One way is to have a friend, family, or trusted neighbor pick-up your mail for you every few weeks. Hopefully, whoever you entrust with your mail lives close enough so that it isn’t a hassle for them to do so.

An alternative solution is signing up for a mail service like Virtual Post Mail. You can have all your bills or important documentation moved over to this new address. They receive your mail, do a scan of the outside envelope, and give you the option to open the letter and scan the contents so that you can view it on the go. They have a web app or mobile app for you to review the documents while you are out and about. They charge a fee for the service based on the volume of mail that you get. Also, if you want them to mail you a particular document physically, they pass the shipping cost to you. This can be great if you are gone for a long time, but would like to know what is coming to your mailbox. Be sure to give yourself enough time to change your address over and test out the service before you leave.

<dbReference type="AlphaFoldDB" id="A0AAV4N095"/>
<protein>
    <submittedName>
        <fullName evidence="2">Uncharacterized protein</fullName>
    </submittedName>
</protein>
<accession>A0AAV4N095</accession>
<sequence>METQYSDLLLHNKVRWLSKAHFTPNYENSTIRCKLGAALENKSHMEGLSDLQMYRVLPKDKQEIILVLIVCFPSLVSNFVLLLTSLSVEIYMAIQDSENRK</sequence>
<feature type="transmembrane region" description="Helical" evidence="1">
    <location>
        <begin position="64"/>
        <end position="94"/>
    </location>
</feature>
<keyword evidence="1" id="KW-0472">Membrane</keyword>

Two locks

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3. Implement Security Measures

The paranoid side of me always makes sure that I don’t fall victim to home burglary. Being a victim of this in the past when my parent’s house was broken into twice, I am always making sure I try to prevent it from ever happening to me. This can easily be achieved if you already have a home security system, like ADD, but for those who don’t, you have several options.

You can set up timers to help you turn on and off lights in your house, so it seems like there are people occupying your home. I would go as far as using a timer to turn on the TV or radio so that there is noise coming from your house.